I also watched Saving Mr. Banks. It's the  movies about Walt Disney and Mrs. Travers, the woman who created Mary Poppins and their interesting relationship or negotiation over 20 years to turn the books into a movie. It was an interesting and touching movie, particularly at the end. Lots of "psychology" about childhoods - good and bad - and life, and making do and remaking oneself.

Saving Mr. Banks reminded me of the two different stories of the spys - the three actually - one in Shlach Lecha, another in Deuteronomy Chapter 1 (a retelling with a twist of the of the original story) and a final story in Joshua  Chapter 2 that takes place 40 years later, Joshua send spies to scout out Jericho but learns from his predecessor Moshe's mistakes and sends out only 2 spies and does so in secret.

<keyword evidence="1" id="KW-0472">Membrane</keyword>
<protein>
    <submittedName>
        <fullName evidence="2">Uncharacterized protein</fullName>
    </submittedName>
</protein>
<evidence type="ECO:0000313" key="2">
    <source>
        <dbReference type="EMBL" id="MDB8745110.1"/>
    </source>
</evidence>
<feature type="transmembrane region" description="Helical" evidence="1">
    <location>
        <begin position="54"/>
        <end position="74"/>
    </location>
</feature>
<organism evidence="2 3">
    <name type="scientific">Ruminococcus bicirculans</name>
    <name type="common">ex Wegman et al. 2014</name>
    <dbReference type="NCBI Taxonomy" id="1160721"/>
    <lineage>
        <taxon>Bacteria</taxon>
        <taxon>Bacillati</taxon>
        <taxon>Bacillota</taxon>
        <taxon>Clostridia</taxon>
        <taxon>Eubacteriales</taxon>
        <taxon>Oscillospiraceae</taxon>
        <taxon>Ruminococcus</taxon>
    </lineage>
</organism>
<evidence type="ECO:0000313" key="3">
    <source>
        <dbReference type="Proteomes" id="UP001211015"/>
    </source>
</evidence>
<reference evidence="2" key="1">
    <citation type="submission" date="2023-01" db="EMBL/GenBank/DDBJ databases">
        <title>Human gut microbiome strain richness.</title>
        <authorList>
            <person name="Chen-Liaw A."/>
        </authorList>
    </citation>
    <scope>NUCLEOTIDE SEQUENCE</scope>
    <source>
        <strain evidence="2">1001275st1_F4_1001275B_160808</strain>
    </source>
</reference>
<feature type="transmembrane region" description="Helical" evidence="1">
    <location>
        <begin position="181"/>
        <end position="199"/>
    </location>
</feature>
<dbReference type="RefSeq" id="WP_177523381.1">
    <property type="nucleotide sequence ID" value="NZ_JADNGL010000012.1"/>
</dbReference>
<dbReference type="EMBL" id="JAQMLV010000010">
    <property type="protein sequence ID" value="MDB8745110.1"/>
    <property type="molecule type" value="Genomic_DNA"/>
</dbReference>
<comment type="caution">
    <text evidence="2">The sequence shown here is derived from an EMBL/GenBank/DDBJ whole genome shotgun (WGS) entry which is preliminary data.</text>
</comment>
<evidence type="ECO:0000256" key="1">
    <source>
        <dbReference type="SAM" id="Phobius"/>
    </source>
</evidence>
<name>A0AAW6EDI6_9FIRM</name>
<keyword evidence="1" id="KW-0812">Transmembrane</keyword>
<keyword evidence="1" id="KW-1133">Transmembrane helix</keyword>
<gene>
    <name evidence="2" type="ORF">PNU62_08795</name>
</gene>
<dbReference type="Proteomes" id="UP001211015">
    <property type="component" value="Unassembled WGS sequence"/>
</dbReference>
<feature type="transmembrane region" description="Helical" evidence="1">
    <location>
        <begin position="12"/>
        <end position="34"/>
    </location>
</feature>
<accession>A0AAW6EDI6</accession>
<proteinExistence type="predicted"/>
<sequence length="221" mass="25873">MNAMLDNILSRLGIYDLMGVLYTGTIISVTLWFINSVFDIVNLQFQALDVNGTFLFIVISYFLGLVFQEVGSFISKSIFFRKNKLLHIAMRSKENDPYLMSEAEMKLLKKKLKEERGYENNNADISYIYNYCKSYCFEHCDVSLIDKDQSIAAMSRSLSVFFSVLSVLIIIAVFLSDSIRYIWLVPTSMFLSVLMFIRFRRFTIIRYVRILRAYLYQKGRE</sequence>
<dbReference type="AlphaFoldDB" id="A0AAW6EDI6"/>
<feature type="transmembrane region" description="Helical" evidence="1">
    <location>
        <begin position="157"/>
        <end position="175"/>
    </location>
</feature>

(to learn more about the spies, read my last post: A Question of Faith

Why do I bring up the spies in relation to a Hollywood movie? Both the stories of the spies and Saving Mr. Banks reminded me of the prayer in birchot hashachar - pokeach ivrim, where we thank God for opening the eyes of the blind.  

For those who are not blind, the prayer is a means of thanking God for allowing us to see what is not readily apparent. What is present right in front of our eyes yet we are unable or unwilling to see it. The spies were greatly in need of that prayer during their expedition that day.